Dombrowski, S. U., Campbell, P., Frost, H., Pollock, A., McLellan, J., MacGillivray, S., …Williams, B. (2016)
Interventions for sustained healthcare professional behaviour change: a protocol for an overview of reviews. Systematic Reviews, 5(1), https://doi.org/10.1186/s13643-016-0355-9
Background Failure to successfully implement and sustain change over the long term continues to be a major problem in health and social care. Translating evidence into routine...

Optimising the validity and completion of adherence diaries: A multiple case study and randomised crossover trial

Journal Article
Frost, R., McClurg, D., Brady, M., & Williams, B. (2016)
Optimising the validity and completion of adherence diaries: A multiple case study and randomised crossover trial. Trials, 17, https://doi.org/10.1186/s13063-016-1615-7
BACKGROUND: Diaries are the most commonly used adherence measurement method in home-based rehabilitation trials, yet their completion and validity varies widely between trials...

Form of delivery as a key ‘active ingredient’ in behaviour change interventions

Journal Article
Dombrowski, S. U., O'Carroll, R. E., & Williams, B. (2016)
Form of delivery as a key ‘active ingredient’ in behaviour change interventions. British Journal of Health Psychology, 21(4), 733-740. https://doi.org/10.1111/bjhp.12203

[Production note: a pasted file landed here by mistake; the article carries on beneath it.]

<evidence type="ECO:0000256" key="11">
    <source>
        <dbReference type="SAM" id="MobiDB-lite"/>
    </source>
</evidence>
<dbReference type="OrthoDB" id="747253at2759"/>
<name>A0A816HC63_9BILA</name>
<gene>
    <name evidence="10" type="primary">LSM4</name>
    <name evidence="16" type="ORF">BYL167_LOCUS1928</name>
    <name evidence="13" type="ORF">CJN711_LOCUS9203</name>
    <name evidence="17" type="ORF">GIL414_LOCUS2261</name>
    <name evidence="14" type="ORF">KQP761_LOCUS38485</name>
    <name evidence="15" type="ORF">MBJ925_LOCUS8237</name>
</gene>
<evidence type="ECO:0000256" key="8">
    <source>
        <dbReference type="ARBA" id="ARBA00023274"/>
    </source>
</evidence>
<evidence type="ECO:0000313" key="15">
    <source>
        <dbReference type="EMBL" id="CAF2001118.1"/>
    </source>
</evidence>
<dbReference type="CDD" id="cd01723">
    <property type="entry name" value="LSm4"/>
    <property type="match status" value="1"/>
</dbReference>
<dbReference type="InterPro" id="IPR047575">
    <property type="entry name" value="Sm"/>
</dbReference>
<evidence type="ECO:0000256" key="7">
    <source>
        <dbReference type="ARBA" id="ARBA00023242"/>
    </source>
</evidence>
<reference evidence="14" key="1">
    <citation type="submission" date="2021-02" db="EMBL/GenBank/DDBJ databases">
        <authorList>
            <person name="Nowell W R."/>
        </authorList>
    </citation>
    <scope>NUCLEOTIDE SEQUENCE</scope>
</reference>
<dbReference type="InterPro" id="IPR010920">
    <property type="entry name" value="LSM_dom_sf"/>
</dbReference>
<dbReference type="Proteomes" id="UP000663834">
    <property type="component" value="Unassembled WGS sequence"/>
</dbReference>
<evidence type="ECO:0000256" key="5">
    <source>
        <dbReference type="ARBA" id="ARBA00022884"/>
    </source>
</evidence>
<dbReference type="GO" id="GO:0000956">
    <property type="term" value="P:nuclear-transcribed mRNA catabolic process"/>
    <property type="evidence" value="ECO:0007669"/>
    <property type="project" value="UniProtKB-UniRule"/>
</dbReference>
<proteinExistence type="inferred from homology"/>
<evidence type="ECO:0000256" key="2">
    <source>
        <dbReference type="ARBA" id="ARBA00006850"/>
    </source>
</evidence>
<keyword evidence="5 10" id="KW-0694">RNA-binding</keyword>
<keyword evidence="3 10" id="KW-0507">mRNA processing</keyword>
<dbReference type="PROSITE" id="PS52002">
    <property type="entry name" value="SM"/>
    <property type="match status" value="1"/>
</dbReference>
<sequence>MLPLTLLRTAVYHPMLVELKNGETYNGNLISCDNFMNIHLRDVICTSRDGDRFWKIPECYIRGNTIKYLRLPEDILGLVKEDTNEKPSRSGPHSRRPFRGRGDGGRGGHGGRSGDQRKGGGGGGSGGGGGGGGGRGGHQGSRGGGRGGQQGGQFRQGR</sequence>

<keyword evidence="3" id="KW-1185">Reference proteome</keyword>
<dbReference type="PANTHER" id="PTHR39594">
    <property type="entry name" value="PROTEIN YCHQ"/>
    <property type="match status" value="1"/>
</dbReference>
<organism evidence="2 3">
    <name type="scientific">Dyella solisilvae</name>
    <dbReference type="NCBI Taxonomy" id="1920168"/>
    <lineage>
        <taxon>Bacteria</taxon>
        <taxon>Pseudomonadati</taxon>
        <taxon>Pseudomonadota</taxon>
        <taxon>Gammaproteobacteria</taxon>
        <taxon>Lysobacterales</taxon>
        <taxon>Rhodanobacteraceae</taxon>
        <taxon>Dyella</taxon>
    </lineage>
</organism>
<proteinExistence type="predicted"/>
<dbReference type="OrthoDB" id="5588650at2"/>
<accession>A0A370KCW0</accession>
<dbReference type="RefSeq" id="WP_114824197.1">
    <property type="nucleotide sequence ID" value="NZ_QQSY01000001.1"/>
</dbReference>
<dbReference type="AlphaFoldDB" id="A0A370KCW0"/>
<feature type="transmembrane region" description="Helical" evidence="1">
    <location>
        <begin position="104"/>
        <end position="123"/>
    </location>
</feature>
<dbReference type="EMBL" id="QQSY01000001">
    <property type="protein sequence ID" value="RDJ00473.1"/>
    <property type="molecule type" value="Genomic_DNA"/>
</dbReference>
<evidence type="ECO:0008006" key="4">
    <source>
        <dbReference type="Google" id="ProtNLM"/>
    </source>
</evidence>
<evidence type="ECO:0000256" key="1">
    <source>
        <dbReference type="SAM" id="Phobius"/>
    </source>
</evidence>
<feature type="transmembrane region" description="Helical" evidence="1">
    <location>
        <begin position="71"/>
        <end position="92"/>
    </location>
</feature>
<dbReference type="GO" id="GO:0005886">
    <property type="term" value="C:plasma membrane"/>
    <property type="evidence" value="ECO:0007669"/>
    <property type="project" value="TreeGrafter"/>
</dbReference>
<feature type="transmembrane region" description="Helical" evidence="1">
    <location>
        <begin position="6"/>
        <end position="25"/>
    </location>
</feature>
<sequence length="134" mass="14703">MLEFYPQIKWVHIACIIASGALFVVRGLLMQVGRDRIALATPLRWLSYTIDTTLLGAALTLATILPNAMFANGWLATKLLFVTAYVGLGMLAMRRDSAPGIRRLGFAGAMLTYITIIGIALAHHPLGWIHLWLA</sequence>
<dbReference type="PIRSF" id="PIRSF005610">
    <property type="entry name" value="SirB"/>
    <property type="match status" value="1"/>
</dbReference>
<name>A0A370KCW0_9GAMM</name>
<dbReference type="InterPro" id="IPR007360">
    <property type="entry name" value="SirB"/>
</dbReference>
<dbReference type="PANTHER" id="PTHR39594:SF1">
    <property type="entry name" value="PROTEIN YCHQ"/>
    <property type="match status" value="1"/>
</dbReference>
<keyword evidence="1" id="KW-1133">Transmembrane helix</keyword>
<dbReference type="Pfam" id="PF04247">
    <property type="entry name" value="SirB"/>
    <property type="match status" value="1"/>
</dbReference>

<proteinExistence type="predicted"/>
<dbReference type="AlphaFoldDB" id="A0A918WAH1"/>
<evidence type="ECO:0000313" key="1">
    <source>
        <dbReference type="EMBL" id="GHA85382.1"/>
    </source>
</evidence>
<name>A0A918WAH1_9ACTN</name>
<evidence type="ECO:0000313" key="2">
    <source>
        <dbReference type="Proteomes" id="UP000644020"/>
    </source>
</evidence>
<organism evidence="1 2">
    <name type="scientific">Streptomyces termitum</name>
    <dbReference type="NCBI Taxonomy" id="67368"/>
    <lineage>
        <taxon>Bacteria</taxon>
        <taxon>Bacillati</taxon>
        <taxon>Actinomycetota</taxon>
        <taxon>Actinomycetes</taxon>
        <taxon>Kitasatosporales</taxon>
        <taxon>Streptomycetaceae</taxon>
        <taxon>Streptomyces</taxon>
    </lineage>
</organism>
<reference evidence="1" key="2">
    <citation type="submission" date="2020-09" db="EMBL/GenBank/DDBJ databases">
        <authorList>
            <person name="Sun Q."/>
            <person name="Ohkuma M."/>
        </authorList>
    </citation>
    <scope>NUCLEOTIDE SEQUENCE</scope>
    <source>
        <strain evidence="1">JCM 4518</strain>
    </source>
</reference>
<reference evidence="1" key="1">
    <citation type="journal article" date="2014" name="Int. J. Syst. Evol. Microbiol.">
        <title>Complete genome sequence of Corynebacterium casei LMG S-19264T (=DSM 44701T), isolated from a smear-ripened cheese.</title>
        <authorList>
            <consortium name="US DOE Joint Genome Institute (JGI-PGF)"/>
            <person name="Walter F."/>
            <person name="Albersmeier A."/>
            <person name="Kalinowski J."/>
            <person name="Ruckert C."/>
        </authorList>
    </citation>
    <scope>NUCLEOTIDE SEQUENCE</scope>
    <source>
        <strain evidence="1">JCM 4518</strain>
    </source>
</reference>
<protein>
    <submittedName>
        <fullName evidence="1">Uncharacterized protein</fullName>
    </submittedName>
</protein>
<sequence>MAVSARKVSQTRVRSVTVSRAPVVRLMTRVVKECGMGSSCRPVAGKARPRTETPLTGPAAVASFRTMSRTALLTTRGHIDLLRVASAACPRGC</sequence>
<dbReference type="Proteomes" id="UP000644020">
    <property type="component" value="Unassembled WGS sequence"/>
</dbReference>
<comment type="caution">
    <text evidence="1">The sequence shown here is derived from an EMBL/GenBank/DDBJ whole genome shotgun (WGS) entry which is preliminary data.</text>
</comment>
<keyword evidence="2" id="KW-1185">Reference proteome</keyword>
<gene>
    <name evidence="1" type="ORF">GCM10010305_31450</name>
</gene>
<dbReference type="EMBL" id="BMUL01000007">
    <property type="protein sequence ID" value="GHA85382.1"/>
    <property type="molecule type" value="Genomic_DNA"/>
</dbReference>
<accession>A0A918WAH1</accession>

First paragraph:The form of delivery (FoD) is a vital part of any behaviour change intervention and not merely a by-product of operationalising theory and behaviour change tec...

What Adherence Measures Should Be Used in Trials of Home-Based Rehabilitation Interventions? A Systematic Review of the Validity, Reliability, and Acceptability of Measures

Journal Article
Frost, R., Levati, S., McClurg, D., Brady, M., & Williams, B. (2017)
What Adherence Measures Should Be Used in Trials of Home-Based Rehabilitation Interventions? A Systematic Review of the Validity, Reliability, and Acceptability of Measures. Archives of Physical Medicine and Rehabilitation, 98(6), 1241-1256.e45
Objective To systematically review methods for measuring adherence used in home-based rehabilitation trials and to evaluate their validity, reliability, and acceptability. Dat...

A theory-informed approach to developing visually mediated interventions to change behaviour using an asthma and physical activity intervention exemplar

Journal Article
Murray, J., Williams, B., Hoskins, G., Skar, S., McGhee, J., Treweek, S., …Gauld, D. (2016)
A theory-informed approach to developing visually mediated interventions to change behaviour using an asthma and physical activity intervention exemplar. Pilot and Feasibility Studies, 2, 1-17. https://doi.org/10.1186/s40814-016-0091-x
Background Visualisation techniques are used in a range of healthcare interventions. However, these frequently lack a coherent rationale or clear theoretical basis. This lack...